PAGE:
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SCC part of grant to expand health care education to more low-income Nebraskans

Southeast Community College is partnering with three other Nebraska community colleges in a near-$12 million grant that will enable more low-income Nebraskans to have greater access to health education.

Central Community College was awarded an $11,892,355 Health Profession Opportunity Grant from the U.S. Department of Health and Human Services' Administration for Children and Families. Mid-Plains and Northeast community colleges are joining SCC and CCC in the partnership.

CCC Grants Manager Marni Danhauer said the new grant expands on the $9.5 million Health Profession Opportunity Grant awarded to CCC in 2010 to begin Project HELP (Health Education Laddering Program).

"The crux of both programs is to educate Temporary Assistance for Needy Families recipients and other low-income individuals for health care careers that are in demand and pay well," she said.

Danhauer said that the new grant is shifting Project HELP's focus from short-term to long-term training. "We're focusing on getting individuals into associate of applied science degrees because these will lead to those better-paying jobs."

The new five-year goal is to enroll 1,445 participants with 94.5 percent completing basic skills training and 64 percent obtaining employment in a health care occupation. Another goal is for participants attain at least 1,043 degrees, diplomas or industry-recognized credentials.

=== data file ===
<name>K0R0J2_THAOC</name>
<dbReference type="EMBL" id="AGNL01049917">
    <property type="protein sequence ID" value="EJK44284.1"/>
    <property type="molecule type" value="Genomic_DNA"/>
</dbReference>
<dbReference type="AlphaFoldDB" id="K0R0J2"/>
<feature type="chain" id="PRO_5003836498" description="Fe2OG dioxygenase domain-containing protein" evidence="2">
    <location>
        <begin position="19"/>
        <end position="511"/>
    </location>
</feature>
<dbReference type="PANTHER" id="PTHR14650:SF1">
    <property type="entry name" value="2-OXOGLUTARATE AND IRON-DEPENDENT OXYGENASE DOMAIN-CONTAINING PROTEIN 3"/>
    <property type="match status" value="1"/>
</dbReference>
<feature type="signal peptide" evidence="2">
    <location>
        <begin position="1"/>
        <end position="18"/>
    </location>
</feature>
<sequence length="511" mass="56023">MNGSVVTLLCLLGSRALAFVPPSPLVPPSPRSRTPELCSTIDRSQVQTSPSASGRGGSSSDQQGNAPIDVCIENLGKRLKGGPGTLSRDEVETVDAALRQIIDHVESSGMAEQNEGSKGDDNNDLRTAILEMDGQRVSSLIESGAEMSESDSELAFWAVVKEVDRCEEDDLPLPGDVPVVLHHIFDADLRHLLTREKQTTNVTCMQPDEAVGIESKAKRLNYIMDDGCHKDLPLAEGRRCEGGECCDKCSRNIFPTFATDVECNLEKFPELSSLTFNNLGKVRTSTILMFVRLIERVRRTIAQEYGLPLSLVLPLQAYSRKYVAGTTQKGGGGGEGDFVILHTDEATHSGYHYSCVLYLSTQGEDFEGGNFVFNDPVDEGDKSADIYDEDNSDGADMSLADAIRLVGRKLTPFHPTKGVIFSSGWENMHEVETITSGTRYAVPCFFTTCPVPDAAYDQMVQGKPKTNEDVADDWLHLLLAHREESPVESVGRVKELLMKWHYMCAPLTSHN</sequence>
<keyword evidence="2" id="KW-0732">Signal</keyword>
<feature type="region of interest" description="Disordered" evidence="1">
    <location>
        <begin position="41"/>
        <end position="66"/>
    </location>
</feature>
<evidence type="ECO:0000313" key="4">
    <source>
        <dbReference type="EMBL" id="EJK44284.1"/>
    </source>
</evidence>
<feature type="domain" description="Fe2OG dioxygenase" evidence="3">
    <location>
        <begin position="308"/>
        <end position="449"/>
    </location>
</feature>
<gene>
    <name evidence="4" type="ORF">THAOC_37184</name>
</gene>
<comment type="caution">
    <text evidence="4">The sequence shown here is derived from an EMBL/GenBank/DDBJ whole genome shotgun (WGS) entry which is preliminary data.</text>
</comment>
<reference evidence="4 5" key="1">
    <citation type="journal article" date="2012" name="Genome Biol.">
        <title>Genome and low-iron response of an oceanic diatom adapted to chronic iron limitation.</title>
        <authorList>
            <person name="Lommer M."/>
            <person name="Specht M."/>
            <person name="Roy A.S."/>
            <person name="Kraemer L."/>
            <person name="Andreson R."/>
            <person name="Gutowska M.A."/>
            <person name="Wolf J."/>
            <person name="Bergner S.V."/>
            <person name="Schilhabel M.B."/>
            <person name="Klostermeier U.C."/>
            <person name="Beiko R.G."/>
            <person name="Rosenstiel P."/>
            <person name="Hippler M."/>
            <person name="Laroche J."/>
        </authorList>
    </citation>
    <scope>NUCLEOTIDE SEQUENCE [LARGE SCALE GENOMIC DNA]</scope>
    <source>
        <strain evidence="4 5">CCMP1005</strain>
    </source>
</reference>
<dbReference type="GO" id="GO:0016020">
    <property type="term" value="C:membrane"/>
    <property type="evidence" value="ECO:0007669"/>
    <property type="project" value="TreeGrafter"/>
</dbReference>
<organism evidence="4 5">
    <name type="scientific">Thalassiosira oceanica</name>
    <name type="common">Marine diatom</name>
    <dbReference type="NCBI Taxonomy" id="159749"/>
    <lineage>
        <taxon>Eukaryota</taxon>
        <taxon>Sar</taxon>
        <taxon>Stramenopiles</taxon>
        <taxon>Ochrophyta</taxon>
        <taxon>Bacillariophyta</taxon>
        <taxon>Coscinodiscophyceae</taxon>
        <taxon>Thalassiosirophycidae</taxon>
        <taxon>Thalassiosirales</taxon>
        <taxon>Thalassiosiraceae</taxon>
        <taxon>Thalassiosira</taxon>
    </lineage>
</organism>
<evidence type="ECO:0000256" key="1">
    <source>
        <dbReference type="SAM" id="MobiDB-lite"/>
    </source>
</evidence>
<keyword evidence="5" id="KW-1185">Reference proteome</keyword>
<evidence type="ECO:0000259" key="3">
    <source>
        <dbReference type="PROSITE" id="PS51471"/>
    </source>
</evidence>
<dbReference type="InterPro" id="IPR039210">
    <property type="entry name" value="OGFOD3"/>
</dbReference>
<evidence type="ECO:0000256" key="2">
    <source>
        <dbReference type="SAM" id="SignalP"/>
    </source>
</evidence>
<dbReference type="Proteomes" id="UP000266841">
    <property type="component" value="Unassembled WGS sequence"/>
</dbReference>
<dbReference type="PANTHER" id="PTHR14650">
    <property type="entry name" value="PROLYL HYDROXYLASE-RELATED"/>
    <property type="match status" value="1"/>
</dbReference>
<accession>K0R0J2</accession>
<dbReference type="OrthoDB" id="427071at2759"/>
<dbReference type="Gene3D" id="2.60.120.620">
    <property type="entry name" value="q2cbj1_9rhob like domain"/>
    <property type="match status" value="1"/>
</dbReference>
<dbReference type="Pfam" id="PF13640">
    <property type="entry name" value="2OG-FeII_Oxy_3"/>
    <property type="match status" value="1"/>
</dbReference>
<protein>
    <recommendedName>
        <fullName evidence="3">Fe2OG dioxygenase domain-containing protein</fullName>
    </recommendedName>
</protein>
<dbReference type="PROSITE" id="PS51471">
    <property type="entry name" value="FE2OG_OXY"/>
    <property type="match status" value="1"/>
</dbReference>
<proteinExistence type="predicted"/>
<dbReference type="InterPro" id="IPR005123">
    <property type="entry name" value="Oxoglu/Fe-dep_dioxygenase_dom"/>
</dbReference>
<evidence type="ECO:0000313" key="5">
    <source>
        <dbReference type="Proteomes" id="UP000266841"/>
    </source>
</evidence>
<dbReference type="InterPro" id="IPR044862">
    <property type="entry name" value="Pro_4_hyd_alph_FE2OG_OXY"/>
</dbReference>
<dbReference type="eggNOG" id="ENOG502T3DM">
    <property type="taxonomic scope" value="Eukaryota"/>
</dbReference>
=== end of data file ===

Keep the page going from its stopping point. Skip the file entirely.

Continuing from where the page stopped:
In order to help them succeed, students will not only receive tuition assistance, but also supportive services such as tutoring, transportation assistance and career placement. The grant also will serve more Nebraskans thanks to the addition of SCC, Mid-Plains and Northeast.

"Rather than duplicating our health care programs, we're (the four community colleges) collaborating to share our existing programs," said Dr. Marcie Kemnitz, dean of health sciences at CCC.

Danhauer said an exciting and innovative example is SCC's Surgical Technology program. A partnership has allowed CCC students to complete much of the degree requirements through online classes and at clinicals held in local communities. Labs, however, had to be completed at SCC. This situation was challenging for SCC staff trying to travel to all the clinical sites in the state and for students who had to drive to Lincoln.

"The farther out a student lived, the harder it was," Danhauer said. "The new grant will establish satellite locations in the other three community college areas."

Providing a place for the labs will be Good Samaritan Hospital in Kearney, Faith Regional Health Services in Norfolk and Great Plains Health in North Platte.

"Now students will have to travel to Southeast only to graduate," Danhauer said.


For more information contact:
Stu Osterthun
Administrative Director of Public Information and Marketing